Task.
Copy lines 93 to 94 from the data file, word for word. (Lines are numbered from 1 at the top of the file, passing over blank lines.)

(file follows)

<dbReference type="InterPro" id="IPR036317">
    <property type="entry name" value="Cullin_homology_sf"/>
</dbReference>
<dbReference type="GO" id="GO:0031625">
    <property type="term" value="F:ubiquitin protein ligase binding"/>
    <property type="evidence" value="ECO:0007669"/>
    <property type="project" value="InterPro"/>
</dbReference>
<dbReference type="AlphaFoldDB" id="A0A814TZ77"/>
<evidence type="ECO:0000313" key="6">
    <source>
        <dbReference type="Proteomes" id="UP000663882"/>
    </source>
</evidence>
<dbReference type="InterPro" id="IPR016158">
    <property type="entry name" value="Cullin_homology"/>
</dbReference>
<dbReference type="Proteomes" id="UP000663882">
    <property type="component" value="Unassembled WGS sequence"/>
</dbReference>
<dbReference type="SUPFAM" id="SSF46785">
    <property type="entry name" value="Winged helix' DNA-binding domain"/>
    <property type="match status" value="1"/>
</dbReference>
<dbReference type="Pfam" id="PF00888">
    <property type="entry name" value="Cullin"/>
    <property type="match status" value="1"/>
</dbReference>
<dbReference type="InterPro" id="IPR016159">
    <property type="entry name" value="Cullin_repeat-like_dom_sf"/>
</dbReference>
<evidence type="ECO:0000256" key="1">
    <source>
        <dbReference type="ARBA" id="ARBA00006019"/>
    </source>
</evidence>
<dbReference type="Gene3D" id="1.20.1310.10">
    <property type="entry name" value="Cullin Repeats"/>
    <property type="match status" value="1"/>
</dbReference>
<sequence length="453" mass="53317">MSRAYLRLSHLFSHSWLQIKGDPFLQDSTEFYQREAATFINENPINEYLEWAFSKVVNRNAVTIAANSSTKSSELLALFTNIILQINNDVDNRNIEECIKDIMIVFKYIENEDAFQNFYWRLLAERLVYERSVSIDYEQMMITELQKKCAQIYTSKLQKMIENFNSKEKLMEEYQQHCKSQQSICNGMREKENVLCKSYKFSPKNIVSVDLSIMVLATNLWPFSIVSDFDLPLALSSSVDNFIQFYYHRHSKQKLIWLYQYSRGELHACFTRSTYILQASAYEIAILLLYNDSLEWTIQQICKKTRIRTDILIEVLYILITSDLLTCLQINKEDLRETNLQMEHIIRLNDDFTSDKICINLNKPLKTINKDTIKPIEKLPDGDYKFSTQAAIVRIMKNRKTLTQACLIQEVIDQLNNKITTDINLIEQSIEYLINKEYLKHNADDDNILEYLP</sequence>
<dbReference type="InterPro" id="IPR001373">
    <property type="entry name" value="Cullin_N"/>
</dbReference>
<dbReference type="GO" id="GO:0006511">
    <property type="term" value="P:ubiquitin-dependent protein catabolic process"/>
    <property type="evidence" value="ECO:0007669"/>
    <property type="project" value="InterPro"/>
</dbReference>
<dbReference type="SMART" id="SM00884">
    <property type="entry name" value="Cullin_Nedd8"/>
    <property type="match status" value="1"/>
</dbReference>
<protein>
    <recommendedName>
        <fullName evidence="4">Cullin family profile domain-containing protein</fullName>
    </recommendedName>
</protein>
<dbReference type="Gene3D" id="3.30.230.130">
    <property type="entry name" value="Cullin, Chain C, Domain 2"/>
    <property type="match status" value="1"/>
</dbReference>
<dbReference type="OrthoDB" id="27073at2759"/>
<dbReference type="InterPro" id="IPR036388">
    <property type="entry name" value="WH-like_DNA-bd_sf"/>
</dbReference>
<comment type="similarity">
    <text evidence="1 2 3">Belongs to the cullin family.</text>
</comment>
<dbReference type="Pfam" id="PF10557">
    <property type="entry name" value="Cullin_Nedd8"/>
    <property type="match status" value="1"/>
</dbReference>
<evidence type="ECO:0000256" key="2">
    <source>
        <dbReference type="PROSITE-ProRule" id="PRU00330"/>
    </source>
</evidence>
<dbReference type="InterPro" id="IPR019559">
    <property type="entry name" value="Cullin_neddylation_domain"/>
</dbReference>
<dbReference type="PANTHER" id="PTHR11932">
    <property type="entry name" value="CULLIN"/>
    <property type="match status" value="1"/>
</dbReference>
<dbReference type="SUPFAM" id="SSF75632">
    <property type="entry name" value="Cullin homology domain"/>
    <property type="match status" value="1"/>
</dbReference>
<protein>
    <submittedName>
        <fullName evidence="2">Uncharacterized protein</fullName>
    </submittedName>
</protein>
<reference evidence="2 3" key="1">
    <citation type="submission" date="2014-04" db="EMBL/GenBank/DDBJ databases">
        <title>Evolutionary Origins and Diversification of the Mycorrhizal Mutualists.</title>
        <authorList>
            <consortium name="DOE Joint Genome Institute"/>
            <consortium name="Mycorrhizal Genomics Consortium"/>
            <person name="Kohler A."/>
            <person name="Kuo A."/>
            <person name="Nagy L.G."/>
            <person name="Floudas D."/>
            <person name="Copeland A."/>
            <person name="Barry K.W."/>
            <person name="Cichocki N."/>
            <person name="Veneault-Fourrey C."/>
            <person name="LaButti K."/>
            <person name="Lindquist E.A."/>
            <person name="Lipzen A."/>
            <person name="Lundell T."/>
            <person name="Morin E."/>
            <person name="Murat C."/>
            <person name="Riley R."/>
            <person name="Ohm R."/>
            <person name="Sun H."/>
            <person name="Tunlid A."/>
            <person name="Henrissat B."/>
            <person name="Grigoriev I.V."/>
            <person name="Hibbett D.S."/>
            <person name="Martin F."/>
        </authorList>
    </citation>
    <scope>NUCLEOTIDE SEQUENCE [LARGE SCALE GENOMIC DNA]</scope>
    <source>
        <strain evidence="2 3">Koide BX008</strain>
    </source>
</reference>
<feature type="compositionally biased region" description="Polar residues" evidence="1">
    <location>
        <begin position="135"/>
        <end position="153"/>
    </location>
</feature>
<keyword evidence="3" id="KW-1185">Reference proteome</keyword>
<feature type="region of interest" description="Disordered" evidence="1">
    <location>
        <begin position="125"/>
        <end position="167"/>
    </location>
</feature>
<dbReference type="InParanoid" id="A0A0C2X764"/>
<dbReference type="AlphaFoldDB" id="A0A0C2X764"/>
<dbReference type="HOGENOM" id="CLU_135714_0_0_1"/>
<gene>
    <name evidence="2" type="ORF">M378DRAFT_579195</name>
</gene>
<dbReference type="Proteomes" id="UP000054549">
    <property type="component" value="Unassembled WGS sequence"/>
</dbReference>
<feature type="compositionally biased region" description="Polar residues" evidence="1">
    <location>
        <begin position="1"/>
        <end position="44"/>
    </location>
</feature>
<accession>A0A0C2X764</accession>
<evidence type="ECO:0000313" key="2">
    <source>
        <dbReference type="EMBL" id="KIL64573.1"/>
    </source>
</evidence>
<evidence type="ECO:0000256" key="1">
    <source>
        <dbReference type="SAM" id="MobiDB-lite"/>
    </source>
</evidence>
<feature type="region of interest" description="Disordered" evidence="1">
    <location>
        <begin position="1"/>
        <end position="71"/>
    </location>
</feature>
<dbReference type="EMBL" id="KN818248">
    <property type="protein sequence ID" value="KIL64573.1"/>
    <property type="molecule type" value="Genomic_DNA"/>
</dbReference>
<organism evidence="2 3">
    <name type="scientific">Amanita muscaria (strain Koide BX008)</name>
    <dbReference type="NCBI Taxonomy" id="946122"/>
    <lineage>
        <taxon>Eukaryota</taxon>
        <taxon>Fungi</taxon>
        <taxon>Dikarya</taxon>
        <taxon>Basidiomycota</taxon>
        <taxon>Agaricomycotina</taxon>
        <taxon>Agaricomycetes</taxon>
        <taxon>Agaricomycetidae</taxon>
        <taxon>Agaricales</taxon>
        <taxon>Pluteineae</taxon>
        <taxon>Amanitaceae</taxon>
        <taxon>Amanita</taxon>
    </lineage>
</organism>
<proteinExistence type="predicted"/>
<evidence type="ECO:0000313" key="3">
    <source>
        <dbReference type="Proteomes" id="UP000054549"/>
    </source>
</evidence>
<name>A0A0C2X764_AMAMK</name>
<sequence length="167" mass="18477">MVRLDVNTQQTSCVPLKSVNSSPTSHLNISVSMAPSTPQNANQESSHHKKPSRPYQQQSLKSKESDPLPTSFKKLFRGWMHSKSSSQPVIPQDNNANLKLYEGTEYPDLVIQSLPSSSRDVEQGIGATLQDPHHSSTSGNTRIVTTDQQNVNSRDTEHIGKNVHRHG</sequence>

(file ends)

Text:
    </submittedName>
</protein>